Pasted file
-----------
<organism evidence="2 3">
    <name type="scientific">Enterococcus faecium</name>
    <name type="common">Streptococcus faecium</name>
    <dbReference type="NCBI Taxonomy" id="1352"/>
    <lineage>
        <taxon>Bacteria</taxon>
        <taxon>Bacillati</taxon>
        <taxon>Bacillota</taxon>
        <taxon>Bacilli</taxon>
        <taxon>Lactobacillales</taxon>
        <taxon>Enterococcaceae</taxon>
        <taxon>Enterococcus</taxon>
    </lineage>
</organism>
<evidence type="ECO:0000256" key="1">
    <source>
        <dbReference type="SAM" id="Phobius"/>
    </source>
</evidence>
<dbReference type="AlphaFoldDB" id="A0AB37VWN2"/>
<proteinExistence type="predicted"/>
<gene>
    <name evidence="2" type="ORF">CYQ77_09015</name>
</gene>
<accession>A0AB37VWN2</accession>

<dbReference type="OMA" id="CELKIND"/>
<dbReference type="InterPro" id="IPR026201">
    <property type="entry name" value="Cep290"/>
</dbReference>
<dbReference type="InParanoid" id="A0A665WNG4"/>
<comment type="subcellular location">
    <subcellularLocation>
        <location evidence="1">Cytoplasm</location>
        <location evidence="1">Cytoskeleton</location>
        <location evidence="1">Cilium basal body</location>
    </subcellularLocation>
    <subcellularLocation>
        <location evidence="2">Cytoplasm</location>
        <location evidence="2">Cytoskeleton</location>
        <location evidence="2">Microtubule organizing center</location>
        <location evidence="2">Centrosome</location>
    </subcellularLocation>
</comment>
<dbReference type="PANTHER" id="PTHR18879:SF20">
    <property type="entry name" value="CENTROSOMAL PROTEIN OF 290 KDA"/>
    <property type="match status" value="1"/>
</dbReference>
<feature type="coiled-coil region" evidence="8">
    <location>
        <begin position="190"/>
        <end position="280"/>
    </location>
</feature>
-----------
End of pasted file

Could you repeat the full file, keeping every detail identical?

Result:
<organism evidence="2 3">
    <name type="scientific">Enterococcus faecium</name>
    <name type="common">Streptococcus faecium</name>
    <dbReference type="NCBI Taxonomy" id="1352"/>
    <lineage>
        <taxon>Bacteria</taxon>
        <taxon>Bacillati</taxon>
        <taxon>Bacillota</taxon>
        <taxon>Bacilli</taxon>
        <taxon>Lactobacillales</taxon>
        <taxon>Enterococcaceae</taxon>
        <taxon>Enterococcus</taxon>
    </lineage>
</organism>
<evidence type="ECO:0000256" key="1">
    <source>
        <dbReference type="SAM" id="Phobius"/>
    </source>
</evidence>
<dbReference type="AlphaFoldDB" id="A0AB37VWN2"/>
<proteinExistence type="predicted"/>
<gene>
    <name evidence="2" type="ORF">CYQ77_09015</name>
</gene>
<accession>A0AB37VWN2</accession>

<dbReference type="OMA" id="CELKIND"/>
<dbReference type="InterPro" id="IPR026201">
    <property type="entry name" value="Cep290"/>
</dbReference>
<dbReference type="InParanoid" id="A0A665WNG4"/>
<comment type="subcellular location">
    <subcellularLocation>
        <location evidence="1">Cytoplasm</location>
        <location evidence="1">Cytoskeleton</location>
        <location evidence="1">Cilium basal body</location>
    </subcellularLocation>
    <subcellularLocation>
        <location evidence="2">Cytoplasm</location>
        <location evidence="2">Cytoskeleton</location>
        <location evidence="2">Microtubule organizing center</location>
        <location evidence="2">Centrosome</location>
    </subcellularLocation>
</comment>
<dbReference type="PANTHER" id="PTHR18879:SF20">
    <property type="entry name" value="CENTROSOMAL PROTEIN OF 290 KDA"/>
    <property type="match status" value="1"/>
</dbReference>
<feature type="coiled-coil region" evidence="8">
    <location>
        <begin position="190"/>
        <end position="280"/>
    </location>
</feature>